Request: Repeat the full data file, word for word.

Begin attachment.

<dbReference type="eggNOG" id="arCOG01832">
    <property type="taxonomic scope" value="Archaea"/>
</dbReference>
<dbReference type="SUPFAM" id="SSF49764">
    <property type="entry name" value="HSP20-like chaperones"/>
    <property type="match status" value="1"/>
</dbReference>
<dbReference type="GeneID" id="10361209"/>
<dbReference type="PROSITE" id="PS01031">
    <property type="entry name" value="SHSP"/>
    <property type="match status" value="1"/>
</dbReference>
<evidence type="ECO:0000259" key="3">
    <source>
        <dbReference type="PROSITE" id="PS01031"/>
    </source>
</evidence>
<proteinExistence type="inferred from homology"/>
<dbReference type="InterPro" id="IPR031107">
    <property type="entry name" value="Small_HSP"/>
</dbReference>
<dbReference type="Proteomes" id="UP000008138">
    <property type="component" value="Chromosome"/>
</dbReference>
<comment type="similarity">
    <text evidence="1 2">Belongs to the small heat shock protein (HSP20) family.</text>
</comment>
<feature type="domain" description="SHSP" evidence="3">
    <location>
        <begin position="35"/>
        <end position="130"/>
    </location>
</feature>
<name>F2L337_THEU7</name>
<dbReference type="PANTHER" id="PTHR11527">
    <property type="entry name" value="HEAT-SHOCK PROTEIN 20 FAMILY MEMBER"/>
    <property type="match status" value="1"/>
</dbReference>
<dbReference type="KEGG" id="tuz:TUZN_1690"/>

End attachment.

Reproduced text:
<dbReference type="eggNOG" id="arCOG01832">
    <property type="taxonomic scope" value="Archaea"/>
</dbReference>
<dbReference type="SUPFAM" id="SSF49764">
    <property type="entry name" value="HSP20-like chaperones"/>
    <property type="match status" value="1"/>
</dbReference>
<dbReference type="GeneID" id="10361209"/>
<dbReference type="PROSITE" id="PS01031">
    <property type="entry name" value="SHSP"/>
    <property type="match status" value="1"/>
</dbReference>
<evidence type="ECO:0000259" key="3">
    <source>
        <dbReference type="PROSITE" id="PS01031"/>
    </source>
</evidence>
<proteinExistence type="inferred from homology"/>
<dbReference type="InterPro" id="IPR031107">
    <property type="entry name" value="Small_HSP"/>
</dbReference>
<dbReference type="Proteomes" id="UP000008138">
    <property type="component" value="Chromosome"/>
</dbReference>
<comment type="similarity">
    <text evidence="1 2">Belongs to the small heat shock protein (HSP20) family.</text>
</comment>
<feature type="domain" description="SHSP" evidence="3">
    <location>
        <begin position="35"/>
        <end position="130"/>
    </location>
</feature>
<name>F2L337_THEU7</name>
<dbReference type="PANTHER" id="PTHR11527">
    <property type="entry name" value="HEAT-SHOCK PROTEIN 20 FAMILY MEMBER"/>
    <property type="match status" value="1"/>
</dbReference>
<dbReference type="KEGG" id="tuz:TUZN_1690"/>